Where Do Warehouses Waste Money?

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In lean management and process theory, warehouses are one of the most wasteful areas in the business. Indeed, in an ideal lean environment, there would be no need for inventory stocks. Every order should be produced on an on-demand basis.

However, very few business models have managed the principles of on-demand production activities to fulfill orders in real-time. More often than not, warehouse-free models are met with criticism, such as the print-on-demand publishing model from Amazon, which can produce poor quality prints as a result of its short turnaround time.

Nevertheless, while in theory, the existence of warehouses is wasteful by essence, businesses have yet to figure out a way to bypass the need to stock storage and management entirely. If you accept that you have to integrate a warehouse facility to your premises, you also need to consider the best strategy to reduce waste. Indeed, managing a warehouse is a considerable time- and money-demanding process that needs to be controlled carefully.

Companies have been known to waste a significant portion of their capital through poor warehouse management, whether it relates to workers or overall strategies. If you’re going to run an efficient warehouse site, you need to be smart about how it affects your costs and time.

 

You waste time finding items

The reason why companies choose to stock rather than producing on demand is for convenience. However, your storage facilities could become a hindrance if you fail to create a smart and organized plan. Indeed, your packing team needs to be able to retrieve individual items swiftly and easily from the floor plan.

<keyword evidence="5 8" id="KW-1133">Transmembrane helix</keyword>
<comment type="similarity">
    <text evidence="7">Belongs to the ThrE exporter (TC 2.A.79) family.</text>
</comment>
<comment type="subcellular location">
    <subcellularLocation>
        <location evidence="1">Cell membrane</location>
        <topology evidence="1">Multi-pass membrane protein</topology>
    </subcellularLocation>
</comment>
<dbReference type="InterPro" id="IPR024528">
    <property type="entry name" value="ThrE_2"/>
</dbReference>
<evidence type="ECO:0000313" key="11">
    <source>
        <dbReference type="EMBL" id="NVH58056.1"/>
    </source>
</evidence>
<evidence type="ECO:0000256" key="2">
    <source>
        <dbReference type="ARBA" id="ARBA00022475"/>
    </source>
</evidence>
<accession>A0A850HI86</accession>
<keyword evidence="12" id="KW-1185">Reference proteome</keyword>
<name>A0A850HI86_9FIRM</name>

Failure to keep track of storage location or to make fashionable items easy to reach can dramatically affect the shipping process. Automation tools and floor planning software can prove helpful in reducing item retrieval time. Why does it matter? Losing a couple of seconds to a couple of minutes to prepare each parcel can affect the delivery date.

Proper inventory management is equally important in other industries and verticals, as well. For example, Erin Technology creates tailored solutions for use by the police, which require a very similar approach when handling evidence.

Customers are non-willing to compromise on delivery quality, especially when high-tech competitors can deliver in a heartbeat – someone like Amazon offers Same-Day delivery for stock items, for instance.

 

You don’t train your team

The days when you thought you could hire anybody to cover up warehouse duties during the holiday season are long gone. The truth is that warehouse employees need to receive dedicated training to support their roles. The warehouse manager, for instance, needs support to use and maximize planning tools.

Indeed, with new tech solutions appearing every other day, you can’t afford to miss on the latest digital trends.

Additionally, floor employees also need to receive adequate support, especially when it comes to machinery and packing the best practices. Ideally, you also want to include additional planning and scheduling training for your most senior members – even for the floor team. You never know when you might need a last-minute replacement for an absent manager!

 

Your environment is unsafe